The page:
Martin Zahumensky, head chef, Urban Coterie

The  Staff Canteen

The Staff Canteen

Editor 16th December 2015

We spoke to Martin Zahumensky about what’s it’s like to work with Anthony Demetre, winning Game Chef of the Year award 2015, and his thoughts on all restaurants reverting ‘back to basics’.

From a young age, Martin Zahumensky was destined to work with food. His mother is a chef, and Martin would often visit her at work to help with the prep and cooking. With the aim of experiencing a different culture, and to improve his English, Martin moved to the UK. Ten years later, he has made London his home, working for a range of Michelin-starred chefs, before taking the challenge to head Anthony Demetre’s Urban Coterie.

Anthony Demetre’s Urban Coterie
Anthony Demetre’s Urban Coterie

Why did you want to be a chef and when did your interest in food start?

My mum is a cook so I just had it in the blood! From a young age I was in the kitchen, I would always come to see her at work - I was interested in helping her get things ready and also with the cooking. It just came naturally.

How did you start working for Anthony?

I used to work in Hibiscus, and as you know Claude Bosi is very good friends with Anthony. Anthony was looking for a head chef for the opening of Urban Coterie, and Claude just asked me if I was looking for a new challenge.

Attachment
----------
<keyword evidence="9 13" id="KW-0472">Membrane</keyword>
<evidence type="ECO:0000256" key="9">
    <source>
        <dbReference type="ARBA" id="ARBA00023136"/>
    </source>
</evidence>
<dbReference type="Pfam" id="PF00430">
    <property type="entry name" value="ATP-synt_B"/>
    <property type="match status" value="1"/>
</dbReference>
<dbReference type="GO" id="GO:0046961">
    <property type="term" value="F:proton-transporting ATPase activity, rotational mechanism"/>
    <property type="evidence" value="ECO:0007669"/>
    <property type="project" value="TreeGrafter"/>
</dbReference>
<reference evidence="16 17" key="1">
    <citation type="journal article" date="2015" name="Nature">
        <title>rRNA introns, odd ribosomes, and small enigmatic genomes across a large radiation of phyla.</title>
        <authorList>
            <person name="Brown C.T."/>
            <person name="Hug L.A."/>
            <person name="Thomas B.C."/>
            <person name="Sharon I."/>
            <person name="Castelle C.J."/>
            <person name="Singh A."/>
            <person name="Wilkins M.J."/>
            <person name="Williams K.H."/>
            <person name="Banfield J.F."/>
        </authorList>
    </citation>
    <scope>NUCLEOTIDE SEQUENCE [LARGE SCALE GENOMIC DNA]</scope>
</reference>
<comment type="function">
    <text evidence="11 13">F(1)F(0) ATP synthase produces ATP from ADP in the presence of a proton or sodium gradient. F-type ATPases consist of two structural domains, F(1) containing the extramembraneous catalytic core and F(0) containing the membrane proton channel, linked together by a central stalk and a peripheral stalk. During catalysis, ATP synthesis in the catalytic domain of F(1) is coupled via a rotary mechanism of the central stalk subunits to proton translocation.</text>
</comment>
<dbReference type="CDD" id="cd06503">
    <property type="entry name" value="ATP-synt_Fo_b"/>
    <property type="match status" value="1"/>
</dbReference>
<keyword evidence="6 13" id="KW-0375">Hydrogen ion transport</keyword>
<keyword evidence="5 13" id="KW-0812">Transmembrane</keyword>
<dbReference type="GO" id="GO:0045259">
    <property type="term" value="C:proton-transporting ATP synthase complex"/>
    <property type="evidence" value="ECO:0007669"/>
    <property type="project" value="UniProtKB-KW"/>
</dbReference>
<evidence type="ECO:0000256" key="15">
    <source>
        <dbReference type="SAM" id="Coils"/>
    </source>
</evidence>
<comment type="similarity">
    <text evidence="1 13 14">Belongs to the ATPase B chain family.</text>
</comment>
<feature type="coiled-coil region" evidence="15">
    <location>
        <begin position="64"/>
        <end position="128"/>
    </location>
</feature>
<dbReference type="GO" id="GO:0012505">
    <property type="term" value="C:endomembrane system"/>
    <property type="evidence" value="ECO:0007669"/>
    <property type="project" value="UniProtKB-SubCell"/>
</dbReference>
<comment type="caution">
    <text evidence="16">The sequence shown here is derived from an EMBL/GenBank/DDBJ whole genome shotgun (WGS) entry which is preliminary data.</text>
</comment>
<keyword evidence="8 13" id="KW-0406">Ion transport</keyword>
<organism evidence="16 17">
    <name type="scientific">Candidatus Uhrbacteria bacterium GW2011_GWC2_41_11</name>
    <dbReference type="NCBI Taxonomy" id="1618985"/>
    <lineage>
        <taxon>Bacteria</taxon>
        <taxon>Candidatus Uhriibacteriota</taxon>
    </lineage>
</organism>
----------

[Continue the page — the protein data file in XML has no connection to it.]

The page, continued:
How are you finding the role?

I think it’s very interesting, it’s challenging as it’s a new opening, but I think it’s very good. So far we have been open a month officially, and everyone is happy! The kitchen is happy, front of house is happy, Anthony is happy… we are one big happy family!

What would be your dream brigade? Legends dream team:                                             Sat Bains on the meat                                         Nathan Outlaw on fish                                             Tom Kerridge on pastry                                   Anthony Demetre on garnish                             Nuno Mendes on larder                                     Claude Bosi on pass                                                                                                                                                   New era dream team:                                               John Freeman (Sat Bains) on the meat             Tim Spedding (Clove Club) on fish                     Ian Scaramuzza (Hibiscus) on pastry         Robin Gill (The Dairy) on garnish         Patrick Powell (Chiltern Firehouse) on larder                                                                               Leo Carreira (Climpsons Arch) on pass